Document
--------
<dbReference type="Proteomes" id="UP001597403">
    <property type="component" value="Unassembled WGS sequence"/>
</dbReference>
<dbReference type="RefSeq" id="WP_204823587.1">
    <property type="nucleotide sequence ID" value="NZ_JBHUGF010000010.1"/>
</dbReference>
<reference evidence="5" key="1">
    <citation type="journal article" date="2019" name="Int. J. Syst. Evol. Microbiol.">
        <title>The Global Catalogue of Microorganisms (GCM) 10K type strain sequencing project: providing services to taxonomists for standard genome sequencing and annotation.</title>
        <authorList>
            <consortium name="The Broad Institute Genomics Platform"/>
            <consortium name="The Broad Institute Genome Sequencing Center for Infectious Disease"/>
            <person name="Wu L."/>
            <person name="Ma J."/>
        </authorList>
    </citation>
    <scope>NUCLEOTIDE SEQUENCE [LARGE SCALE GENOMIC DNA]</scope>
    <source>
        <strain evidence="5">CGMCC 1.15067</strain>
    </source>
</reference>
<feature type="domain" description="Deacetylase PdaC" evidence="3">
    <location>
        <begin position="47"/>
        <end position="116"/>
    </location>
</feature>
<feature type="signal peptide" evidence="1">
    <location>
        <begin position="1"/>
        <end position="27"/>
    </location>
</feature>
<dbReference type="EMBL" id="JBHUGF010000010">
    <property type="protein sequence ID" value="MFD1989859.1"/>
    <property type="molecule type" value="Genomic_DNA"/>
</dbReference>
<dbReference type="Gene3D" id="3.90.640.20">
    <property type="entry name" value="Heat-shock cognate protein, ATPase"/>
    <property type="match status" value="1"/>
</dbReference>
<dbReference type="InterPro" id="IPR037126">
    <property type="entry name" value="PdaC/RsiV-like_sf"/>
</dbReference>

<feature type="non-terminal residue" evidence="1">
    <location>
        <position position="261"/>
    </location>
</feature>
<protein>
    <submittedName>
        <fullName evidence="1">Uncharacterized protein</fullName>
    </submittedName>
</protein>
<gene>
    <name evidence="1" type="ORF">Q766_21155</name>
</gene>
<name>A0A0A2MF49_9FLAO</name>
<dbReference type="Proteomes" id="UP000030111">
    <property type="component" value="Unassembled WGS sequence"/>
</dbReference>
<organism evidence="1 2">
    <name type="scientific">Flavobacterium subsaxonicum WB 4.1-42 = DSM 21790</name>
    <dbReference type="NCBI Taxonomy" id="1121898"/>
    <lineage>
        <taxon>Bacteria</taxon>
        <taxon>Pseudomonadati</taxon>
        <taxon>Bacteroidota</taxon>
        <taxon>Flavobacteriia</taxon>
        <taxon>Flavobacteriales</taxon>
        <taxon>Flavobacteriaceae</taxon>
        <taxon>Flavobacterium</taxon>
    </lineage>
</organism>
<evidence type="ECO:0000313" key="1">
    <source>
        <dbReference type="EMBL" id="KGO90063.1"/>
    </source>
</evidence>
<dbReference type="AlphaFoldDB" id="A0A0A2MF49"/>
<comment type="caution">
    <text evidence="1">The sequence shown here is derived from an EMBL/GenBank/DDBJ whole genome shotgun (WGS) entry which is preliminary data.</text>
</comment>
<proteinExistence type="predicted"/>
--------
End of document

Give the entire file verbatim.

<dbReference type="Proteomes" id="UP001597403">
    <property type="component" value="Unassembled WGS sequence"/>
</dbReference>
<dbReference type="RefSeq" id="WP_204823587.1">
    <property type="nucleotide sequence ID" value="NZ_JBHUGF010000010.1"/>
</dbReference>
<reference evidence="5" key="1">
    <citation type="journal article" date="2019" name="Int. J. Syst. Evol. Microbiol.">
        <title>The Global Catalogue of Microorganisms (GCM) 10K type strain sequencing project: providing services to taxonomists for standard genome sequencing and annotation.</title>
        <authorList>
            <consortium name="The Broad Institute Genomics Platform"/>
            <consortium name="The Broad Institute Genome Sequencing Center for Infectious Disease"/>
            <person name="Wu L."/>
            <person name="Ma J."/>
        </authorList>
    </citation>
    <scope>NUCLEOTIDE SEQUENCE [LARGE SCALE GENOMIC DNA]</scope>
    <source>
        <strain evidence="5">CGMCC 1.15067</strain>
    </source>
</reference>
<feature type="domain" description="Deacetylase PdaC" evidence="3">
    <location>
        <begin position="47"/>
        <end position="116"/>
    </location>
</feature>
<feature type="signal peptide" evidence="1">
    <location>
        <begin position="1"/>
        <end position="27"/>
    </location>
</feature>
<dbReference type="EMBL" id="JBHUGF010000010">
    <property type="protein sequence ID" value="MFD1989859.1"/>
    <property type="molecule type" value="Genomic_DNA"/>
</dbReference>
<dbReference type="Gene3D" id="3.90.640.20">
    <property type="entry name" value="Heat-shock cognate protein, ATPase"/>
    <property type="match status" value="1"/>
</dbReference>
<dbReference type="InterPro" id="IPR037126">
    <property type="entry name" value="PdaC/RsiV-like_sf"/>
</dbReference>

<feature type="non-terminal residue" evidence="1">
    <location>
        <position position="261"/>
    </location>
</feature>
<protein>
    <submittedName>
        <fullName evidence="1">Uncharacterized protein</fullName>
    </submittedName>
</protein>
<gene>
    <name evidence="1" type="ORF">Q766_21155</name>
</gene>
<name>A0A0A2MF49_9FLAO</name>
<dbReference type="Proteomes" id="UP000030111">
    <property type="component" value="Unassembled WGS sequence"/>
</dbReference>
<organism evidence="1 2">
    <name type="scientific">Flavobacterium subsaxonicum WB 4.1-42 = DSM 21790</name>
    <dbReference type="NCBI Taxonomy" id="1121898"/>
    <lineage>
        <taxon>Bacteria</taxon>
        <taxon>Pseudomonadati</taxon>
        <taxon>Bacteroidota</taxon>
        <taxon>Flavobacteriia</taxon>
        <taxon>Flavobacteriales</taxon>
        <taxon>Flavobacteriaceae</taxon>
        <taxon>Flavobacterium</taxon>
    </lineage>
</organism>
<evidence type="ECO:0000313" key="1">
    <source>
        <dbReference type="EMBL" id="KGO90063.1"/>
    </source>
</evidence>
<dbReference type="AlphaFoldDB" id="A0A0A2MF49"/>
<comment type="caution">
    <text evidence="1">The sequence shown here is derived from an EMBL/GenBank/DDBJ whole genome shotgun (WGS) entry which is preliminary data.</text>
</comment>
<proteinExistence type="predicted"/>